LAS VEGAS (July 31) — Even someone who believes you can fight city hall might think twice before taking on the lunch lady. But some second-graders who raised their voices over reheated frozen green beans are being rewarded with tastier vegetables.

The menu at William V. Wright Elementary School is getting a makeover after Constantine Christopulos’ class went on a poignantly polite letter-writing campaign aiming to see less of that particular vegetable in the cafeteria.

“A little boy said, ‘Anything, anything, I’ll even eat broccoli’,” said Connie Duits, the lunch lady. “So that one touched my heart.”

The children were careful to offer praise as they expressed their concerns.

”Dear Mrs. Duits, the food is so yummy and yummy. But there are one proplem. It is the green beans,” wrote Zhong Lei.

”We love the rest but we hate the green beans,” wrote Viviann Palacios.

The Las Vegas students undertook the exercise in mini-democracy after the class read a book called “Frindle,” in which a boy contemplates organizing a boycott of the cafeteria.

”I asked the kids, ‘Is that a respectful way of doing it?’” Christopulos said. “And they said, ‘Oh, not at all.’”

As a result of the students’ campaign, the food service department of the Clark County School District sent staff to the school to see what alternatives they preferred.

With a handful of reporters watching, two dozen students sat down Monday to a veritable salad bar of cooked, frozen and canned vegetables, from baby corn to cherry tomatoes, and filled out a survey.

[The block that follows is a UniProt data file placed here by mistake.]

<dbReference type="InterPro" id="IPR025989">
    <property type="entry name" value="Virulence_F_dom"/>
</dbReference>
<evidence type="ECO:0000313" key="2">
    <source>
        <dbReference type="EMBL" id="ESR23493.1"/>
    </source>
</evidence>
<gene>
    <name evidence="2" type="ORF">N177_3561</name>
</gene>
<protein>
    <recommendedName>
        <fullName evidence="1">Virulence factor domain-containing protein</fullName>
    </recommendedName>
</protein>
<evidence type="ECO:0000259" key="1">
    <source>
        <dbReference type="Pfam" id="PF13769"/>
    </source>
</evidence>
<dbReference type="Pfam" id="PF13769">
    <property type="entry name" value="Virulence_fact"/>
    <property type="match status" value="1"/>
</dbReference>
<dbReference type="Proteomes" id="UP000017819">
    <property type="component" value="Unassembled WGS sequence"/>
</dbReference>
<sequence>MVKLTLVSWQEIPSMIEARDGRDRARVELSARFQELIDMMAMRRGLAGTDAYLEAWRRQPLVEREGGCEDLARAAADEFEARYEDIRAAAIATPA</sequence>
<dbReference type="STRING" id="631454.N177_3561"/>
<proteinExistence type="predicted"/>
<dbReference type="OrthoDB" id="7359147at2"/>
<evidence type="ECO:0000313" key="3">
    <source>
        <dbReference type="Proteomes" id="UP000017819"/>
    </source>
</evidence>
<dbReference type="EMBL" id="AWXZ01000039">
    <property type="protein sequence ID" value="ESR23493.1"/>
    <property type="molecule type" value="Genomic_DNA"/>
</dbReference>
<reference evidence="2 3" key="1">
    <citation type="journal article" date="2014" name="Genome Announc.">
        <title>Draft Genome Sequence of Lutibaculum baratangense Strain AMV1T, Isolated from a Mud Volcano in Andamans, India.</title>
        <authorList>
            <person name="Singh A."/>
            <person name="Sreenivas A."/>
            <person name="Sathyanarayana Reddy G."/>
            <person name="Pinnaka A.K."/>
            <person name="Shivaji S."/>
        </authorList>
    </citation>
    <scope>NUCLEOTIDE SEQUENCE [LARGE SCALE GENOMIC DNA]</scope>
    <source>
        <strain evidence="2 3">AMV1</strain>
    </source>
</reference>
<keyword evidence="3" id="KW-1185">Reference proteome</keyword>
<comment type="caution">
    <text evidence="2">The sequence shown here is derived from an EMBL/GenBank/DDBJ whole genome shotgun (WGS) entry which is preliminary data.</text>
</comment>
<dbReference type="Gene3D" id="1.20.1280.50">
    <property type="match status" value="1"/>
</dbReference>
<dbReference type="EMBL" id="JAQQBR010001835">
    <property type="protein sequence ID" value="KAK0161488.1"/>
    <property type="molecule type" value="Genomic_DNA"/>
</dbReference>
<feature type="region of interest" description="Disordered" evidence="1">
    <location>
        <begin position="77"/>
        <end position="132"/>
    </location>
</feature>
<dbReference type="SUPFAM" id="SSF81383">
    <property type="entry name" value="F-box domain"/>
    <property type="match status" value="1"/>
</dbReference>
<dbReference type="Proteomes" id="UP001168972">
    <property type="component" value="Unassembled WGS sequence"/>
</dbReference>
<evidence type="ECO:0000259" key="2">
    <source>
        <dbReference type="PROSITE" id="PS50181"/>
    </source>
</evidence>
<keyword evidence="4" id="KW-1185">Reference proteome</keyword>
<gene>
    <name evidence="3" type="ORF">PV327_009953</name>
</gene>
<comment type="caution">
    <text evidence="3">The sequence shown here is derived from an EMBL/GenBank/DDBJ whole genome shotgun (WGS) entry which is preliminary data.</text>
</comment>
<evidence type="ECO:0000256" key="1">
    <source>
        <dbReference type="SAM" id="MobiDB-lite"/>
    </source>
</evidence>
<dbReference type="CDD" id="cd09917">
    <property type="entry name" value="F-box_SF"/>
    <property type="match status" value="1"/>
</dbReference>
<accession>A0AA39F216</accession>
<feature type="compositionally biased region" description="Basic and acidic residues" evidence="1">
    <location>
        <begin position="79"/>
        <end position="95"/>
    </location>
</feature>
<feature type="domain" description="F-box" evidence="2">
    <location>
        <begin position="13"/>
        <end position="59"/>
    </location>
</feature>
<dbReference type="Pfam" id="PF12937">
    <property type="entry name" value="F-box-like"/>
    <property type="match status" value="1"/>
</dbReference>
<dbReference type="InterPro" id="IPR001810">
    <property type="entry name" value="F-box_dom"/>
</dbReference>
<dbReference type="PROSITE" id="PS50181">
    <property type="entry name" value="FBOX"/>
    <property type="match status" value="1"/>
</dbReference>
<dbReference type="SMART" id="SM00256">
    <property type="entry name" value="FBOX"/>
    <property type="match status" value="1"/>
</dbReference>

Because of cost restrictions, the children’s only real choices were between canned and frozen green beans, corn, cooked or raw carrots and cooked or cold peas.

Corn and carrots were popular; cooked peas, not so much.

”The cooked peas, it’s warm and all, but inside of it, it’s all soft and stuff and I don’t like it,” said MacKenzie Rangel.

Brenden Lucas said he liked the raw carrots, “Because it’s hard and crunchy.”

Some children got downright prolific when asked to write what other foods they would like for lunch or breakfast. Viviann requested “stake” and lobster, while Logan Strong wanted “chocolate filled panda cookies” and “chicken cordon blue.”

While not all the requests would be accepted — and green beans would still occasionally be served — district supervisor Sue Hoggan said the survey will help district dietitians “tweak” the menu.

”They were so excited to get a response back,” Christopulos said. “I taught them the pen is mightier than the sword, and hopefully they remember that forever.”

The headline seems a little overstated to us as the school still intends to serve the supposedly hated green beans — if a bit less frequently.